Moody’s Says US Election Outcome Won’t Dent Credit Rating

While the presidential campaign has given new meaning to the concept of unpredictability and instability, one thing it won’t shake is the U.S. credit standing, according to one major ratings service.

In a report issued Monday, Moody’s Investors Service said the nation will maintain its pristine rating no matter who wins the hotly contested race.

“The election outcome will not affect the U.S.’s Aaa stable rating,” analyst Sarah Carlson and others wrote. “The U.S. possesses substantial credit strengths, including a very large, flexible economy, and the status of the dollar and Treasury bond as global reserve currency and bond market benchmark.”

The U.S. has found out the hard way how political instability can affect creditworthiness.

Back in August 2011, Moody’s rival Standard & Poor’s shocked financial markets when it cut the U.S. rating from triple-A to AA+ in the wake of a budget deal that the agency said came up short in addressing debt and deficit issues. The move briefly shook up markets, with the S&P 500 initially plunging more than 6 percent on the news.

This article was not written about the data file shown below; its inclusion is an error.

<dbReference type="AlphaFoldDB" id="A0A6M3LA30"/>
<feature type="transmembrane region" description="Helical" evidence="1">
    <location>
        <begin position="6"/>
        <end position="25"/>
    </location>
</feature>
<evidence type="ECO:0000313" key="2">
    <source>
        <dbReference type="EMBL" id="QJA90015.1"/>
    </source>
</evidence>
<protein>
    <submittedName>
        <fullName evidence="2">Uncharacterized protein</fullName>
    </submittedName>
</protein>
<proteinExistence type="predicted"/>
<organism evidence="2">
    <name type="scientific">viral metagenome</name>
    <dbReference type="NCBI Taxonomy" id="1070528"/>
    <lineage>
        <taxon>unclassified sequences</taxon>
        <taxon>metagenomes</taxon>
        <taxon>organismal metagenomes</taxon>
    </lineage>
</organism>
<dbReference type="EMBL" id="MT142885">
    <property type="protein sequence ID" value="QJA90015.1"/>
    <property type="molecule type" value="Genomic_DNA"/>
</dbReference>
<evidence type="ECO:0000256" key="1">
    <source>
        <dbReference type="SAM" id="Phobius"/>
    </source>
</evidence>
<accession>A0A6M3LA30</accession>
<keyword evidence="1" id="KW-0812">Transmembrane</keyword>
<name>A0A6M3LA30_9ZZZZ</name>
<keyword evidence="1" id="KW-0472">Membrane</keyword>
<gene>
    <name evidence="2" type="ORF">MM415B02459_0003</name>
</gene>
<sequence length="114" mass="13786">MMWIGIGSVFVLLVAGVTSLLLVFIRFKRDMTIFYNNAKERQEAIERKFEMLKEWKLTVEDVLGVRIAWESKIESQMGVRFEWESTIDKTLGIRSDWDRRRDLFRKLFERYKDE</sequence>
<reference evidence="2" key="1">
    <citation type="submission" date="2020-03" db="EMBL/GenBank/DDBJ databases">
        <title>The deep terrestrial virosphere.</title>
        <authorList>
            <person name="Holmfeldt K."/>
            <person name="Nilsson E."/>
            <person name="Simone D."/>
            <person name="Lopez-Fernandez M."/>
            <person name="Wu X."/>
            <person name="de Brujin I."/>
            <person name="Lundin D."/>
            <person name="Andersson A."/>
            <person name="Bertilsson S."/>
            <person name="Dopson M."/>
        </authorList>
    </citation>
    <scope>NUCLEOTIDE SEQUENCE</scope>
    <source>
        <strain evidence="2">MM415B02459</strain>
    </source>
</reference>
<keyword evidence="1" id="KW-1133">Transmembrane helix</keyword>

Moody’s did not cut its rating at the time, but later switched its outlook for the U.S. to “negative.”

via CNBC

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Alfonso Esparza

Alfonso Esparza

Senior Currency Analyst at Market Pulse
Alfonso Esparza specializes in macro forex strategies for North American and major currency pairs. Upon joining OANDA in 2007, Alfonso Esparza established the MarketPulseFX blog and he has since written extensively about central banks and global economic and political trends. Alfonso has also worked as a professional currency trader focused on North America and emerging markets. He has been published by The MarketWatch, Reuters, the Wall Street Journal and The Globe and Mail, and he also appears regularly as a guest commentator on networks including Bloomberg and BNN. He holds a finance degree from the Monterrey Institute of Technology and Higher Education (ITESM) and an MBA with a specialization on financial engineering and marketing from the University of Toronto.
Alfonso Esparza